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Stress busting - ways to reduce and manage stress

For many of us, stress is part of everyday life. So learning ways to manage or reduce it is important. But it isn't just about finding ways to relax more. According to clinical psychologist Dr Sarah Edelman, and author of Change Your Thinking, it's about managing your time more effectively, problem solving, and learning to say 'no' sometimes. It can also be about knowing what you can control and what you can't.

Tips for managing and reducing stress 

Try to maintain a healthy balance of work and leisure

Ensure you have enough time to relax each day - activities that are absorbing and engaging may also help you connect with other people.

Make time for regular exercise

Besides helping you relax physically by easing muscle tension, regular exercise also boosts energy levels and improves stamina. This can act as a buffer against stress.

"When your energy levels are low, your threshold for coping with stress may be lower too, but when you feel strong and energised, it may help you cope better with problems," Dr Edelman explains.

Maintain a healthy lifestyle

Eating a healthy diet and getting sufficient sleep may make it easier to deal with stress. Watch your alcohol intake too. Alcohol may help you feel more relaxed at first, but long-term drinking to cope with stress can lead to a range of health and social problems. It’s also likely that overdoing alcohol may actually make you feel more stressed and has also been linked with depression.

When problems arise ask ‘what can I do about this?’

Problems are an unavoidable part of life and a cause of stress. But taking steps to look for solutions can make you feel better by giving you a sense of control. Talking problems over with other people can often give you a fresh perspective and help you to solve them.

Be flexible with your thinking

While we need to look for solutions to problems that cause us stress, we also need to recognise that there are some things in our lives that we can’t control. Try to focus on the things you can control. Remember that being able to accept situations that are beyond your control is, paradoxically, a way of exercising control because you choose to let it go.

Learn to say no

Try not to over-commit yourself, especially at times when you’re more likely to feel stressed.

Plan ahead

If you know there’s a stressful event or period coming up, try to find ways to take the pressure off.

Be open to change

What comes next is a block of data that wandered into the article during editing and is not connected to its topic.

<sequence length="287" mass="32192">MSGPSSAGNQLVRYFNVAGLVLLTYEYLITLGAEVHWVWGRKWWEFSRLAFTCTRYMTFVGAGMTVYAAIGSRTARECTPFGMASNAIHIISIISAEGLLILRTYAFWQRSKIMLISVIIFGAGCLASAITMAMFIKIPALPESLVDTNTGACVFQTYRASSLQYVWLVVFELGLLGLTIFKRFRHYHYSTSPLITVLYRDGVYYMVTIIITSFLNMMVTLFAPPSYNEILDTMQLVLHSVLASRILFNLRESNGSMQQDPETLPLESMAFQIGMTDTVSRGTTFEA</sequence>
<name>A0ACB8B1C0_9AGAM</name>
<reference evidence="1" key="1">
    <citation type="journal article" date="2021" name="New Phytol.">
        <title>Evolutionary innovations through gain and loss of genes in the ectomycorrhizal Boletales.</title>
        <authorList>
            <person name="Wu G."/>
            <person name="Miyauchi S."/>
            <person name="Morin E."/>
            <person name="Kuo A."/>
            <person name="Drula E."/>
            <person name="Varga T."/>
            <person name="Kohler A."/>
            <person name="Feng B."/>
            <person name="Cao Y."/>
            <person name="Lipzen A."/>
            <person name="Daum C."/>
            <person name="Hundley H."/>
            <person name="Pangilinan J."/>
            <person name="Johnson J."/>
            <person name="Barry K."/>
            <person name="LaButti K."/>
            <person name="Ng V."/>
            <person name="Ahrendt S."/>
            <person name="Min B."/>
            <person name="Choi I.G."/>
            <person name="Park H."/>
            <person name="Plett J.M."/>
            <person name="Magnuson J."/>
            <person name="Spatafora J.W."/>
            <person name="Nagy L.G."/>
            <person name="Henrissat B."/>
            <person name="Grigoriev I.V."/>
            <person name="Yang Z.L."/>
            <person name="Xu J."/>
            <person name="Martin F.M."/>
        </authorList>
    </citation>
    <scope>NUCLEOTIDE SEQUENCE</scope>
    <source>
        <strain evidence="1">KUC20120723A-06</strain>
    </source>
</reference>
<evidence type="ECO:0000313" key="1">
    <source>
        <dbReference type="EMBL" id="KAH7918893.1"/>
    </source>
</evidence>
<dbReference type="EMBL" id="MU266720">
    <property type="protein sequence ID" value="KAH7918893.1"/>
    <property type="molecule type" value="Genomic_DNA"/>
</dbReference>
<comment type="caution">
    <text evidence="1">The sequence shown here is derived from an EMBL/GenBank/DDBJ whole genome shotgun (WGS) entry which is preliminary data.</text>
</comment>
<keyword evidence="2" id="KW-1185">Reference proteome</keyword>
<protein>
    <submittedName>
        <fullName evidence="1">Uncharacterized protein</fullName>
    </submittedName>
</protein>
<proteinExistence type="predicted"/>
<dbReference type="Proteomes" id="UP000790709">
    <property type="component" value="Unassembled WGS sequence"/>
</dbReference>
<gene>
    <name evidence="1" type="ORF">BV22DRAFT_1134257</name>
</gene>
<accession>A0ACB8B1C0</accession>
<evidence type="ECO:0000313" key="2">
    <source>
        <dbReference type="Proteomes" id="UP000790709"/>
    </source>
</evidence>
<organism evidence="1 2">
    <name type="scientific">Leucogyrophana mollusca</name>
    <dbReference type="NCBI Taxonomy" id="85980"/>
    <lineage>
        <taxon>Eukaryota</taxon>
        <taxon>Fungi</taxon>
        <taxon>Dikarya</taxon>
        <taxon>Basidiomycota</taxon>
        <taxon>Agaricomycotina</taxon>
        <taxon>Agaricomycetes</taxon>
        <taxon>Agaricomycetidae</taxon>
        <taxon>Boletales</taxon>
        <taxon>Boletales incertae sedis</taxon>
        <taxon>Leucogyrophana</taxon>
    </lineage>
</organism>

Sometimes the only way to reduce stress in your life is to change something or give something up, for example, changing your job or taking some time out from a toxic friendship.

Find a relaxation technique that works for you

Everyone has different ways of relaxing - reading a book, listening to music or watching TV. But it’s also useful to have something extra - a technique that can put you into a deeper state of relaxation and reduce feelings of anxiety, especially if you’re anxiety prone. Deep relaxation techniques, such as progressive muscle relaxation and meditation, can cause physical changes including slowing down breathing and heart rate and relaxing muscle tension - the opposite of the fight or flight response.

Deep relaxation techniques 

Progressive muscle relaxation

This involves consciously relaxing each muscle group from the feet to the face, one by one. This can also be done by first tensing each muscle for a few seconds and then relaxing it. It’s important not to rush this process and to allow each muscle group to relax a little before moving on to the next one. This muscle relaxation generally takes about 10 minutes.


Meditation is a way of stilling the mind to give it a break from its usual thinking pattern. There are different ways of doing this, including:

  • Focusing on an object or sound while letting go of any thoughts that arise. You can focus on your breath, a mantra (a word or a phrase that you repeat to yourself or out loud), or on a physical object like a candle or picture.
  • Mindfulness meditation. This is the practice of slowing down and examining your thought processes, and learning to be in the moment. It involves focusing on your breathing, thoughts, feelings, and even physical sensations like taste or touch - but doing so in a detached way. The idea is to calm the mind by simply being at one with what’s going on, without judging it or reacting to it and without letting your focus drift to the past, the future or anything that’s not happening in the moment. You can practise mindfulness in a sitting position like you would with meditation generally, but you can also do it during everyday activities like walking, washing or eating as long as it’s safe and practical to do so, says Edelman.

Meditation may work best for a calming effect if it’s done for 20 minutes daily. Learning to meditate can be harder than progressive muscle relaxation because it’s normal for the mind to wander, but it gets easier with practice. Once you become aware that your mind has strayed, let go of your thoughts and return to the meditation.

Further information 

Beyond Blue. Reducing stress fact sheet

The Benson-Henry Institute for Mind Body Medicine. Stress Management

Duke Medicine. How to bring more mindfulness into your life


Benson Henry Institute for Mind Body Medicine. Stress Management. [online] Boston, MA: Massachusetts General Hospital. C2011 [accessed 24 May 2011] Available from:

Black Dog Institute. Exercise and Depression. [online] Randwick, NSW: Black Dog Institute. c2010 [accessed 23 Aug 2010] Available from: (PDF, 601Kb)

DrugInfo Clearinghouse. The effects of alcohol on the young brain: for workers. [online] Melbourne, VIC: Australian Drug Foundation. 2005. [accessed 20 Aug 2010] Available from:

Edelman S. Change Your Thinking. Da Capo Press: Cambridge, MA. 2007.

Last published: 30 July 2011

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